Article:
Git tip: get back to work after a revert on master
Sometimes, a sneaky bug hid itself into the beautiful change you worked on. It even flew below unit tests’ radars and tiptoed without being noticed during manual tests.
Now, this nasty bug is live in production and EVERYONE notices it, you have to revert your changes from master. 😢
↩ The revert
OK, this is the time when you revert your code:
# Assuming that you have to create a PR # for the revert git checkout master git pull git checkout -b fix/revert-superb-change git revert HASH-OF-MERGE-COMMIT git push -u origin fix/revert-superb-change
Once your PR gets approved, your revert just canceled everything that was in your cool change.
👷 Work on a fix
At this point, the easiest thing to do is to just make a fix on the branch containing all your changes.
git checkout feat/superb-change # Work on a fix # ... # ... # ... git commit -a -m "fix: sneaky bug" git push
😨 OMG, if I merge master on my branch, I lose almost all my work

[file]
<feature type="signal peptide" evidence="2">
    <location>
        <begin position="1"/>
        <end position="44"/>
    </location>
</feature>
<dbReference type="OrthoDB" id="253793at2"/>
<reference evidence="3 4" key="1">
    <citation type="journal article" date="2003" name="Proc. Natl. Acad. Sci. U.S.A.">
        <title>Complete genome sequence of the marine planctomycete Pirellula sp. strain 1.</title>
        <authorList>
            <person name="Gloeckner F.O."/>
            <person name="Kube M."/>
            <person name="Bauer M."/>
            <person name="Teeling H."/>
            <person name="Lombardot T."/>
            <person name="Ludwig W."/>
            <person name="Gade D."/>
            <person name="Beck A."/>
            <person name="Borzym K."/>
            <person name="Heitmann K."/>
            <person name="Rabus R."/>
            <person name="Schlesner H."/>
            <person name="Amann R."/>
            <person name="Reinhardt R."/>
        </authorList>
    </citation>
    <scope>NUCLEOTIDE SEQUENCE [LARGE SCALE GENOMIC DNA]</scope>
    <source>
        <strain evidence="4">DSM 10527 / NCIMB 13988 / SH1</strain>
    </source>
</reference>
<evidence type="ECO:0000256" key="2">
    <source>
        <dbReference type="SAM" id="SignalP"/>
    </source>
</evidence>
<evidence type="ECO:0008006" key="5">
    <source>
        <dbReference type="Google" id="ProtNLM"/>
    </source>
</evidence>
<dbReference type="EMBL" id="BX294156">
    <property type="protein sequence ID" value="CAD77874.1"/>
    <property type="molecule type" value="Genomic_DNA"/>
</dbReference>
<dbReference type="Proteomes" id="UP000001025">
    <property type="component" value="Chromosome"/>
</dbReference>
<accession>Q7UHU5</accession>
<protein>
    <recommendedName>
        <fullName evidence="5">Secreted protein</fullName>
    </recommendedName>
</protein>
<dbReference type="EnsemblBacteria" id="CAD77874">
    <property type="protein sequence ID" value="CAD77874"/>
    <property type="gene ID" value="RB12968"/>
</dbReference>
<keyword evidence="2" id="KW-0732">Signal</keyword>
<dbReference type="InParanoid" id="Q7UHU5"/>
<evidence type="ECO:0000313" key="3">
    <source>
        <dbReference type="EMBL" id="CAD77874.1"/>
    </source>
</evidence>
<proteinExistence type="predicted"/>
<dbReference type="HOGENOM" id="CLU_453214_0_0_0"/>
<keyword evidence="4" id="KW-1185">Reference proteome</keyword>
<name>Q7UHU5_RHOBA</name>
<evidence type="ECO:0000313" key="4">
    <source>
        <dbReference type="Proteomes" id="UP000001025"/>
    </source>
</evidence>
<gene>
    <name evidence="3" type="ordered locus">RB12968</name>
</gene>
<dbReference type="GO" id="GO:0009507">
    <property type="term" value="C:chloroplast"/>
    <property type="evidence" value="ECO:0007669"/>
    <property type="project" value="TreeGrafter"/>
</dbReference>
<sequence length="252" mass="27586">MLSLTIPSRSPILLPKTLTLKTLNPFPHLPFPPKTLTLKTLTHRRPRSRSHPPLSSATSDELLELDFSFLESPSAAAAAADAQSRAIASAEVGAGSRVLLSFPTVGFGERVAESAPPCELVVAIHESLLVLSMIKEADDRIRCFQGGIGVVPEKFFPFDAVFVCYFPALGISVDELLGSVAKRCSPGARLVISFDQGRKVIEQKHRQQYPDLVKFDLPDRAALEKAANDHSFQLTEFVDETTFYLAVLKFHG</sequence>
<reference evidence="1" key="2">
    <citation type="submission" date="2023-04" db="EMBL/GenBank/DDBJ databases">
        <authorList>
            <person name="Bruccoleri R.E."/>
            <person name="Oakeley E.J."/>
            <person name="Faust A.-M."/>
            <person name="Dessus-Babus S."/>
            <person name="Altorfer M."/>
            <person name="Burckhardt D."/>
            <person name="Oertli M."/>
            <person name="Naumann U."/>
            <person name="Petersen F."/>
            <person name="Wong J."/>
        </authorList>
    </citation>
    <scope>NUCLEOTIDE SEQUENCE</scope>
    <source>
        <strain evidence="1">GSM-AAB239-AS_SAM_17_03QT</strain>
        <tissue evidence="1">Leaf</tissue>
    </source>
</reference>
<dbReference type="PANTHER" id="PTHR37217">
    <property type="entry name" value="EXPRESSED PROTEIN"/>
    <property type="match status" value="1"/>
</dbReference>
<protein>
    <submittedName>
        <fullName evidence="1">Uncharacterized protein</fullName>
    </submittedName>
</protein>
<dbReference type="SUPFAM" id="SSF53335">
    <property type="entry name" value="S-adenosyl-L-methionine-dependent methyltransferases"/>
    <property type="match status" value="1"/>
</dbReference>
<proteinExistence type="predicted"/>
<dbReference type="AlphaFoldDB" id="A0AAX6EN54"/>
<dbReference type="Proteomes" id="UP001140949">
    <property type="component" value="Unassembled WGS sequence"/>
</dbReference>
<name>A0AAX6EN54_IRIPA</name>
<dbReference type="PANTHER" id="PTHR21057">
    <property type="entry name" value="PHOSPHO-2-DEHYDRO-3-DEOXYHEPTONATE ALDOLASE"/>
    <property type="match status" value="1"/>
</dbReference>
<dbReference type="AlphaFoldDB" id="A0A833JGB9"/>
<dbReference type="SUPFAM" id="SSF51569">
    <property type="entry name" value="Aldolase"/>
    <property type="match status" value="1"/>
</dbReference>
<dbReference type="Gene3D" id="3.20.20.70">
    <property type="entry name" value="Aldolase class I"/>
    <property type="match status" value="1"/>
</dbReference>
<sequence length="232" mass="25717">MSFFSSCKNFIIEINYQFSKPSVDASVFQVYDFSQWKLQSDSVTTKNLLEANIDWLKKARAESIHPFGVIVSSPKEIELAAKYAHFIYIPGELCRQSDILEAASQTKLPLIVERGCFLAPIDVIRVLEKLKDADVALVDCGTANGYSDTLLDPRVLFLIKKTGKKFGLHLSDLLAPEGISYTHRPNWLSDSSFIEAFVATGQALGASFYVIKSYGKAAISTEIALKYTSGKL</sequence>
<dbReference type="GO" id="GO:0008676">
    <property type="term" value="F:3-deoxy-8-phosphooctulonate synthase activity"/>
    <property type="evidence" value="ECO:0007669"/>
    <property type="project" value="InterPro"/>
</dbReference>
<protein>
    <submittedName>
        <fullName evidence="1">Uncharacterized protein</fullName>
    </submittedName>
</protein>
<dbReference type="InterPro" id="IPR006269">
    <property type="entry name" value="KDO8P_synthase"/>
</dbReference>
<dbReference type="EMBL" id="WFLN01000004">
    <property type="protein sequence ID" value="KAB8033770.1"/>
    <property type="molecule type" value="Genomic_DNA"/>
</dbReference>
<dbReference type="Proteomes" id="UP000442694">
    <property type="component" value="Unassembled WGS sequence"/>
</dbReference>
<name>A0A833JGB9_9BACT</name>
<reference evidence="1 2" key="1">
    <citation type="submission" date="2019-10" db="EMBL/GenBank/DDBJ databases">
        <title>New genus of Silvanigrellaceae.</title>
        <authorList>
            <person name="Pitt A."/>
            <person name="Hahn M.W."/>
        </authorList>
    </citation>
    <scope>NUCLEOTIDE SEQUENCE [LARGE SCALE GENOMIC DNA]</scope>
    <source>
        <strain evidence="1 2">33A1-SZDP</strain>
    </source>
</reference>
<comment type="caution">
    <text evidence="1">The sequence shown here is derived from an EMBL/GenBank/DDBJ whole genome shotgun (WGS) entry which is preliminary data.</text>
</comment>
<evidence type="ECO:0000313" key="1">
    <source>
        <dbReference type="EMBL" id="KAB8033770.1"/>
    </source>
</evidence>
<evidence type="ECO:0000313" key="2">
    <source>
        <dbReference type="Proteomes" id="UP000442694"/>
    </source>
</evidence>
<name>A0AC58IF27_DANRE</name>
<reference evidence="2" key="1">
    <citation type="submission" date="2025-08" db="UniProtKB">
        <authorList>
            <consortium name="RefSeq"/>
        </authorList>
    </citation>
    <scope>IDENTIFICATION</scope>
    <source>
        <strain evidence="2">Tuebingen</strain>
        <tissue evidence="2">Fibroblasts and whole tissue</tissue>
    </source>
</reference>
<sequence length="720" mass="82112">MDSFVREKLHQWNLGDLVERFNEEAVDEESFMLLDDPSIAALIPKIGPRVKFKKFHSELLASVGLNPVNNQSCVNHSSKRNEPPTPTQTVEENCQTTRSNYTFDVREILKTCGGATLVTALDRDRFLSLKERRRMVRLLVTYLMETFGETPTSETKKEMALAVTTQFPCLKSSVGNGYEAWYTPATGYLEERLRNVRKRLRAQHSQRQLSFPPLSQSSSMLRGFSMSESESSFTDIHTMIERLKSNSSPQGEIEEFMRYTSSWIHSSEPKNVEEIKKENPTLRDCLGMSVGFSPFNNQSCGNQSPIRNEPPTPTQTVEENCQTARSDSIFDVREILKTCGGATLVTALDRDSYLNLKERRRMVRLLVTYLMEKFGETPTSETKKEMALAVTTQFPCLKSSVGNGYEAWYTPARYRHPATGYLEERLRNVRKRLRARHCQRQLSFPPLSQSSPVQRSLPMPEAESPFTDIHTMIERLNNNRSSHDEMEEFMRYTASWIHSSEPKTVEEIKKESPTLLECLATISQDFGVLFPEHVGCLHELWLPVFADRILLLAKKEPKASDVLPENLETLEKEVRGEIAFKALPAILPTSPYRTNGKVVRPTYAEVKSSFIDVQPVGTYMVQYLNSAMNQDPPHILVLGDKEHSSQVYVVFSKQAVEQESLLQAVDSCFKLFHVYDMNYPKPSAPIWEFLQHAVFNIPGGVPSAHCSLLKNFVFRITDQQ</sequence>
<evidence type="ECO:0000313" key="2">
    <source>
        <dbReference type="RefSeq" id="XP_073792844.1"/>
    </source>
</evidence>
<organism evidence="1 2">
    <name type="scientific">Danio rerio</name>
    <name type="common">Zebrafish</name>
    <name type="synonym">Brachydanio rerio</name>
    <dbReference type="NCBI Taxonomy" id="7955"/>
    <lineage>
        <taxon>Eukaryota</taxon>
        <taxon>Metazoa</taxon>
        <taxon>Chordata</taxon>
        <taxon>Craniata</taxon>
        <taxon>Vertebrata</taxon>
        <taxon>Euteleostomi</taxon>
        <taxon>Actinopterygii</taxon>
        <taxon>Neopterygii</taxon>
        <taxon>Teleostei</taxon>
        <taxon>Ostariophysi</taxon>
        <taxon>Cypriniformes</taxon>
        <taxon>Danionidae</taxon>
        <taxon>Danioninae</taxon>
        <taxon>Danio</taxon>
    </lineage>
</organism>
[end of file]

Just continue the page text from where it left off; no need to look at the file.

That’s it, if you want to prepare your branch to be merged again on master, you’ll face another problem:
Master contains a commit that removes the work from your branch.
If you merge master into your feature branch as usual, it will actually remove a large proportion of your changes on your branch. 🤯
🚒 Merge mastery to the rescue
This is the trick: you can tell git that a particular commit had been merged without actually merging it.
git checkout feat/superb-change # This will allow you to apply all # changes between your first merge # and the revert, if any # # ⚠ It's important to carefully choose # the commit JUST BEFORE the revert commit git merge HASH-OF-COMMIT-JUST-BEFORE-REVERT # This is how you tell git to merge # without really merging the revert git merge HASH-OF-REVERT-COMMIT --strategy=ours
--strategy=ours tells git to keep all our current changes when merging.
It means that it will only record the merge without changing anything in your branch.
It’s important to note that you should first merge all changes made before the revert in order to correctly apply them. This way, only the revert will be merged without changes on your code.
Once everything had been done, you can proceed as usual:
# Will merge all changes made after the revert git merge master git push
And now, your branch is ready to be merged into master, with all your changes!
Thanks to @bryanbraun for his awesome git diagram template.
What an efficient way to get rid of hard conflict resolving!
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